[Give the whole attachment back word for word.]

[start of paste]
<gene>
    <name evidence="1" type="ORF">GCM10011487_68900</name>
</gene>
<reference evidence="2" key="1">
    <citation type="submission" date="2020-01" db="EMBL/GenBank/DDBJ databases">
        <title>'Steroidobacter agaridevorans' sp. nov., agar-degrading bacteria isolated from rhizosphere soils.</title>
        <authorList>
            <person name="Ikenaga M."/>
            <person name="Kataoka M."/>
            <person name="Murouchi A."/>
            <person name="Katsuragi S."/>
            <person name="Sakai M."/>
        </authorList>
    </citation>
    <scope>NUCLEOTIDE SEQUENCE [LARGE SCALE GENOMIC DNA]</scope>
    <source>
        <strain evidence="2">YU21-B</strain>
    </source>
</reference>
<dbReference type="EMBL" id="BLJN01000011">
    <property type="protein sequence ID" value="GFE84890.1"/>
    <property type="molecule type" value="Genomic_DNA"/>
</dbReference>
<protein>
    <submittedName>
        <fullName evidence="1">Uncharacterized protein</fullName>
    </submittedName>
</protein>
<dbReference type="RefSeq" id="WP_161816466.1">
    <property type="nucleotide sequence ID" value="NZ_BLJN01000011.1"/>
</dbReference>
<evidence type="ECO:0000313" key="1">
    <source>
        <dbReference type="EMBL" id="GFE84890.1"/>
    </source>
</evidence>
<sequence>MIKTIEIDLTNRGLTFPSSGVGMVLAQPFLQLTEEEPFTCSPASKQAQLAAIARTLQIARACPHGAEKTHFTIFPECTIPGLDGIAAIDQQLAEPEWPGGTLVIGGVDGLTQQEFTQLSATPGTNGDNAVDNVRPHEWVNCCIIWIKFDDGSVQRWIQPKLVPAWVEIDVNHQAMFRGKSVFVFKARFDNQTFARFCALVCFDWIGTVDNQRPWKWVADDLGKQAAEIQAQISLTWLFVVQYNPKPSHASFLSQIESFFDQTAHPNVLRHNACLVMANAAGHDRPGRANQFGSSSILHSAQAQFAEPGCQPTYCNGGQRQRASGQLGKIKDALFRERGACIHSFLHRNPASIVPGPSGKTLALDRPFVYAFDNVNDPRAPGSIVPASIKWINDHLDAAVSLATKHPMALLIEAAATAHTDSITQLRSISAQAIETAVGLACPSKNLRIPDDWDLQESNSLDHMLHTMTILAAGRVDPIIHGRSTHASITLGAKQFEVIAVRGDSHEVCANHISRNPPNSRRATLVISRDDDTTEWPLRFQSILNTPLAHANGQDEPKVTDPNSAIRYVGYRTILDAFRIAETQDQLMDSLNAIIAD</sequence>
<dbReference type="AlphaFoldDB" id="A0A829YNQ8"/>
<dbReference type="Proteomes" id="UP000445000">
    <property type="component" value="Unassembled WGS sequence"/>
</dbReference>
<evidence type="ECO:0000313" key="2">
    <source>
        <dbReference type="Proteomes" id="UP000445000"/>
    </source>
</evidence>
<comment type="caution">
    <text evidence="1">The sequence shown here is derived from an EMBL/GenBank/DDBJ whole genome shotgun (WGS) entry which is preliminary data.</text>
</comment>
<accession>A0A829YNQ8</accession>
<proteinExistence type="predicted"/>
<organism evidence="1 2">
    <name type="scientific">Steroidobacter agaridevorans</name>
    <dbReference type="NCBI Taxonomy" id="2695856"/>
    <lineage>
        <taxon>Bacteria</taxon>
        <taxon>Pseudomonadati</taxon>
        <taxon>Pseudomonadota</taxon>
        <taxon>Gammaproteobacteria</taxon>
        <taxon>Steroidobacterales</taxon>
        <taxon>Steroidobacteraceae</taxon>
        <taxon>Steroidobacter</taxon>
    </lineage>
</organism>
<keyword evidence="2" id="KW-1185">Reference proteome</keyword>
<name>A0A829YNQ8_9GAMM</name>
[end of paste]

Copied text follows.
<gene>
    <name evidence="1" type="ORF">GCM10011487_68900</name>
</gene>
<reference evidence="2" key="1">
    <citation type="submission" date="2020-01" db="EMBL/GenBank/DDBJ databases">
        <title>'Steroidobacter agaridevorans' sp. nov., agar-degrading bacteria isolated from rhizosphere soils.</title>
        <authorList>
            <person name="Ikenaga M."/>
            <person name="Kataoka M."/>
            <person name="Murouchi A."/>
            <person name="Katsuragi S."/>
            <person name="Sakai M."/>
        </authorList>
    </citation>
    <scope>NUCLEOTIDE SEQUENCE [LARGE SCALE GENOMIC DNA]</scope>
    <source>
        <strain evidence="2">YU21-B</strain>
    </source>
</reference>
<dbReference type="EMBL" id="BLJN01000011">
    <property type="protein sequence ID" value="GFE84890.1"/>
    <property type="molecule type" value="Genomic_DNA"/>
</dbReference>
<protein>
    <submittedName>
        <fullName evidence="1">Uncharacterized protein</fullName>
    </submittedName>
</protein>
<dbReference type="RefSeq" id="WP_161816466.1">
    <property type="nucleotide sequence ID" value="NZ_BLJN01000011.1"/>
</dbReference>
<evidence type="ECO:0000313" key="1">
    <source>
        <dbReference type="EMBL" id="GFE84890.1"/>
    </source>
</evidence>
<sequence>MIKTIEIDLTNRGLTFPSSGVGMVLAQPFLQLTEEEPFTCSPASKQAQLAAIARTLQIARACPHGAEKTHFTIFPECTIPGLDGIAAIDQQLAEPEWPGGTLVIGGVDGLTQQEFTQLSATPGTNGDNAVDNVRPHEWVNCCIIWIKFDDGSVQRWIQPKLVPAWVEIDVNHQAMFRGKSVFVFKARFDNQTFARFCALVCFDWIGTVDNQRPWKWVADDLGKQAAEIQAQISLTWLFVVQYNPKPSHASFLSQIESFFDQTAHPNVLRHNACLVMANAAGHDRPGRANQFGSSSILHSAQAQFAEPGCQPTYCNGGQRQRASGQLGKIKDALFRERGACIHSFLHRNPASIVPGPSGKTLALDRPFVYAFDNVNDPRAPGSIVPASIKWINDHLDAAVSLATKHPMALLIEAAATAHTDSITQLRSISAQAIETAVGLACPSKNLRIPDDWDLQESNSLDHMLHTMTILAAGRVDPIIHGRSTHASITLGAKQFEVIAVRGDSHEVCANHISRNPPNSRRATLVISRDDDTTEWPLRFQSILNTPLAHANGQDEPKVTDPNSAIRYVGYRTILDAFRIAETQDQLMDSLNAIIAD</sequence>
<dbReference type="AlphaFoldDB" id="A0A829YNQ8"/>
<dbReference type="Proteomes" id="UP000445000">
    <property type="component" value="Unassembled WGS sequence"/>
</dbReference>
<evidence type="ECO:0000313" key="2">
    <source>
        <dbReference type="Proteomes" id="UP000445000"/>
    </source>
</evidence>
<comment type="caution">
    <text evidence="1">The sequence shown here is derived from an EMBL/GenBank/DDBJ whole genome shotgun (WGS) entry which is preliminary data.</text>
</comment>
<accession>A0A829YNQ8</accession>
<proteinExistence type="predicted"/>
<organism evidence="1 2">
    <name type="scientific">Steroidobacter agaridevorans</name>
    <dbReference type="NCBI Taxonomy" id="2695856"/>
    <lineage>
        <taxon>Bacteria</taxon>
        <taxon>Pseudomonadati</taxon>
        <taxon>Pseudomonadota</taxon>
        <taxon>Gammaproteobacteria</taxon>
        <taxon>Steroidobacterales</taxon>
        <taxon>Steroidobacteraceae</taxon>
        <taxon>Steroidobacter</taxon>
    </lineage>
</organism>
<keyword evidence="2" id="KW-1185">Reference proteome</keyword>
<name>A0A829YNQ8_9GAMM</name>